Related applications:  SFG Laser Spectroscopy

Authors:  M. J. Hofmann, P. Koelsch

Vibrational sum-frequency generation (SFG) spectroscopy has become an established technique for in situ surface analysis. While spectral recording procedures and hardware have been optimized, unique data analysis routines have yet to be established. The SFG intensity is related to probing geometries and properties of the system under investigation such as the absolute square of the second-order susceptibility |χ(2)|2 . A conventional SFG intensity measurement does not grant access to the complex parts of χ(2) unless further assumptions have been made. It is therefore difficult, sometimes impossible, to establish a unique fitting solution for SFG intensity spectra. Recently, interferometric phase-sensitive SFG or heterodyne detection methods have been introduced to measure real and imaginary parts of χ(2) experimentally. Here, we demonstrate that iterative phase-matching between complex spectra retrieved from maximum entropy method analysis and fitting of intensity SFG spectra (iMEMfit) leads to a unique solution for the complex parts of χ(2) and enables quantitative analysis of SFG intensity spectra. A comparison between complex parts retrieved by iMEMfit applied to intensity spectra and phase sensitive experimental data shows excellent agreement between the two methods.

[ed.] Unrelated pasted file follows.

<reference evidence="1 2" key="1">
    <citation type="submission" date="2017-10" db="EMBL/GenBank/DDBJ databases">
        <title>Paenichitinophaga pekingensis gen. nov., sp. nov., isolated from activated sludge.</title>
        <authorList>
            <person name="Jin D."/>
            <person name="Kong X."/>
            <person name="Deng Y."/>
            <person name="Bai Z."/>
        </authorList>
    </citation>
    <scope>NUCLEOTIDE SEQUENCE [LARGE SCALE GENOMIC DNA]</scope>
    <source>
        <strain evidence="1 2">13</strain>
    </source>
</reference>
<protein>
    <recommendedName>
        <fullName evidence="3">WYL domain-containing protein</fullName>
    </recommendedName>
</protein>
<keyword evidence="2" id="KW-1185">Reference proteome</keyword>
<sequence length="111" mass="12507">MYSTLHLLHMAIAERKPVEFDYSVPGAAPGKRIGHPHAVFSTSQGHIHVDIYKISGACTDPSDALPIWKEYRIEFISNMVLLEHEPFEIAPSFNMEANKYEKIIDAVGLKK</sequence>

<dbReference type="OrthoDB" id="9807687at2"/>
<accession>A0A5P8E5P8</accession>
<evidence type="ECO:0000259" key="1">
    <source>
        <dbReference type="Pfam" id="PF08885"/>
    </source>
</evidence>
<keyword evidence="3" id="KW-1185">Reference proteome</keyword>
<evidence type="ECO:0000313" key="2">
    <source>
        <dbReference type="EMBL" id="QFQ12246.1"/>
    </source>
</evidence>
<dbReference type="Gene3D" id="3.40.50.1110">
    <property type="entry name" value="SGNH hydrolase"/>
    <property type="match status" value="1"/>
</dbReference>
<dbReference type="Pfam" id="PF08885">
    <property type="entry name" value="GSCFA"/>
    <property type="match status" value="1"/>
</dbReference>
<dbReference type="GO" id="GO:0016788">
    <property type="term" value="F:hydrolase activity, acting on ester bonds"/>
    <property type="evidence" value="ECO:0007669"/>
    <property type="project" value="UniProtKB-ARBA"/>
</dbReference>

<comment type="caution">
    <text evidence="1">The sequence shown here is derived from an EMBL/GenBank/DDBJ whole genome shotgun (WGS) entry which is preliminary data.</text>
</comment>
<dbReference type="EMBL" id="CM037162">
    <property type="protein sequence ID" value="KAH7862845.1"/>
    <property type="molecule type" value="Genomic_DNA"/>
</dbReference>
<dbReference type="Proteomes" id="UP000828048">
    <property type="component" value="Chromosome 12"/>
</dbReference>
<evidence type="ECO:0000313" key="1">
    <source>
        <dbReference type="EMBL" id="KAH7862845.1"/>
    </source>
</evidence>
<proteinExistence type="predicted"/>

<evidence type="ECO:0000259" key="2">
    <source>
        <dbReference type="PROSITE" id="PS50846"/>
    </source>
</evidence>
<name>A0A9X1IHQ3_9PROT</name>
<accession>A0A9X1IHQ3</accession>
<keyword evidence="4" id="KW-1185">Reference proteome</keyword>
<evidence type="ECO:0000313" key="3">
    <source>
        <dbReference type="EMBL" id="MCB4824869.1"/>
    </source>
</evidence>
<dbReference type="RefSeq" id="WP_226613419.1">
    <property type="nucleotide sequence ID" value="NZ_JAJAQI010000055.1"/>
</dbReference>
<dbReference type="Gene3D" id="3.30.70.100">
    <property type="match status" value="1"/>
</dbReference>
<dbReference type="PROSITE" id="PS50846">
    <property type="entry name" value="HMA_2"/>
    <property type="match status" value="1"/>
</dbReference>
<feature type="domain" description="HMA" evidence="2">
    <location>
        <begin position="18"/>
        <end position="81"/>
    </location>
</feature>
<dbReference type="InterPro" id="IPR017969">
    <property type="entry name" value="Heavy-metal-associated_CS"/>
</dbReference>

Published: 2015.   Source: J Chem Phys. 2015 Oct 7; 143(13): 134112.

Quantitative Sum-Frequency Generation Vibrational Spectroscopy of Molecular Surfaces and Interfaces: Lineshape, Polarization, and Orientation

Related applications:  SFG Laser Spectroscopy

Authors:  H. Wang, L. Velarde, W. Gan, L. Fu

Sum-frequency generation vibrational spectroscopy (SFG-VS) can provide detailed information and understanding of the molecular composition, interactions, and orientational and conformational structure of surfaces and interfaces through quantitative measurement and analysis. In this review, we present the current status of and discuss important recent developments in the measurement of intrinsic SFG spectral lineshapes and formulations for polarization measurements and orientational analysis of SFG-VS spectra. The focus of this review is to present a coherent description of SFG-VS and discuss the main concepts and issues that can help advance this technique as a quantitative analytical research tool for revealing the chemistry and physics of complex molecular surfaces and interfaces.